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Update 2/15/18: Alaska has clarified its policy since it was first announced. It will not block last-minute partner awards on bookings from from North America — the restrictions will only apply to intra-Asia award tickets only.


Alaska Airlines has made a large and negative change to its MileagePlan award program. On February 8th, the airline updated three of its partner pages saying that award flights must be booked at least 72 hours before the departure time. The change is immediate and affects Cathay Pacific, Japan Airlines and Hainan.

At first this might not seem like a huge deal: You simply can’t book three Alaska partners with 72 hours of departure. But using Alaska miles on Cathay Pacific and JAL are some of the best redemptions in the points and miles game. You can use just 70,000 Alaska miles to fly Cathay First, which is an absolute steal for one of the nicest cabins in the sky.

You
Cathay Pacific first class on the 777-300ER.

However, it could be quite tough to book one of these awards since Cathay releases an extremely limited amount of first class award seats. The main trick was waiting until the last minute when Cathay opened up first class award space, usually within 72 hours of departure, and then snagging the seat. The new policy essentially ends that strategy, especially since Alaska actually sees less availability for Cathay than other loyalty programs.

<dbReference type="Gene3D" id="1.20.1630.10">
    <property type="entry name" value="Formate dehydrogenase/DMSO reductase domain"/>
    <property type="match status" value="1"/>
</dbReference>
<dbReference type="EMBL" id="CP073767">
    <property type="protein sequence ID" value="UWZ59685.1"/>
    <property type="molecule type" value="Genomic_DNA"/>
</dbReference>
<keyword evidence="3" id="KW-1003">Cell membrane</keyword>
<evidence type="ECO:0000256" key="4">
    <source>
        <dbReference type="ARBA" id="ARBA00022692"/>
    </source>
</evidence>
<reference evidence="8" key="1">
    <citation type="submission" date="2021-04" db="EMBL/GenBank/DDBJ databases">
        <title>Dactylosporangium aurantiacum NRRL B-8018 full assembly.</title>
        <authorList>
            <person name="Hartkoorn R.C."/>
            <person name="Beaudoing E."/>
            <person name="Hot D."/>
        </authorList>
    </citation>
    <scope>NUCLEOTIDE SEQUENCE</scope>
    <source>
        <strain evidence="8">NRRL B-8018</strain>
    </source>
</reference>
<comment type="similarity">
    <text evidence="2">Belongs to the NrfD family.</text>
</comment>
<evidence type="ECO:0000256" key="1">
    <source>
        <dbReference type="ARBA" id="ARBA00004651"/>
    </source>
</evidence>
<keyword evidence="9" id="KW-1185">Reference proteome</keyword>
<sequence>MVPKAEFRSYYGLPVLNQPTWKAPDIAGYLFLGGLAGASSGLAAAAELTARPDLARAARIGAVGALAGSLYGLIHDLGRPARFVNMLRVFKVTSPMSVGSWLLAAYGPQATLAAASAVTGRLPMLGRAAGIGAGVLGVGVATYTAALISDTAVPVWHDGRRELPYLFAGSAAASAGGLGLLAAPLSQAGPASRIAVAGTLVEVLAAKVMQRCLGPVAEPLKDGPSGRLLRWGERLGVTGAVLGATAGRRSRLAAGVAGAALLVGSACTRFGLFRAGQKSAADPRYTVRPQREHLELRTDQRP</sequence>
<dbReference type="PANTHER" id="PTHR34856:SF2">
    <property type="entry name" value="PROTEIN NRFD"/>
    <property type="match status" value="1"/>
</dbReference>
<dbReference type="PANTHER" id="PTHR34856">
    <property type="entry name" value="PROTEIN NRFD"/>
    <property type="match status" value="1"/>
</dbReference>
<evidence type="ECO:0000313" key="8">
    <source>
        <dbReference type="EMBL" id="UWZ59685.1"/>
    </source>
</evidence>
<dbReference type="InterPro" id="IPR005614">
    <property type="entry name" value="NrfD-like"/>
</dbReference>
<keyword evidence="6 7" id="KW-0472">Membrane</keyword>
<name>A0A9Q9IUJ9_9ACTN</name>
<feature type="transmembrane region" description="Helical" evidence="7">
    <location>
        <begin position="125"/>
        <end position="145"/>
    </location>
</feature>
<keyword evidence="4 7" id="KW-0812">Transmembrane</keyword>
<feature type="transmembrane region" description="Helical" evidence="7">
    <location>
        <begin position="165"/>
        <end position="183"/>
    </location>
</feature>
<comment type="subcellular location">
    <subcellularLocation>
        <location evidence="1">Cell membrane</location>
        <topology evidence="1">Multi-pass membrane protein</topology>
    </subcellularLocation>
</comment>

Alaska claims the change has to due with combating fraud, so it’s possible that the airline will be able to reverse the policy once it has figured out a better solution to combat the issue.

The next-best option is redeeming American miles or Asia Miles on Cathay, but you’ll have to shell out tens of thousands more miles than through MileagePlan for a one-way flight. 

JAL  and Hainan Airlines are usually a little better with award availability, so they may be less affected by this, but the rule still stands that most carriers usually release business and first class seats right before departure. The theory being that airlines are more willing to allow miles to be redeemed if they don’t think they are going to sell the seat anyway.

Fortunately Alaska didn’t actually change its MileagePlan award charts, but it’s just going to be much harder to find that coveted first and business class availability.

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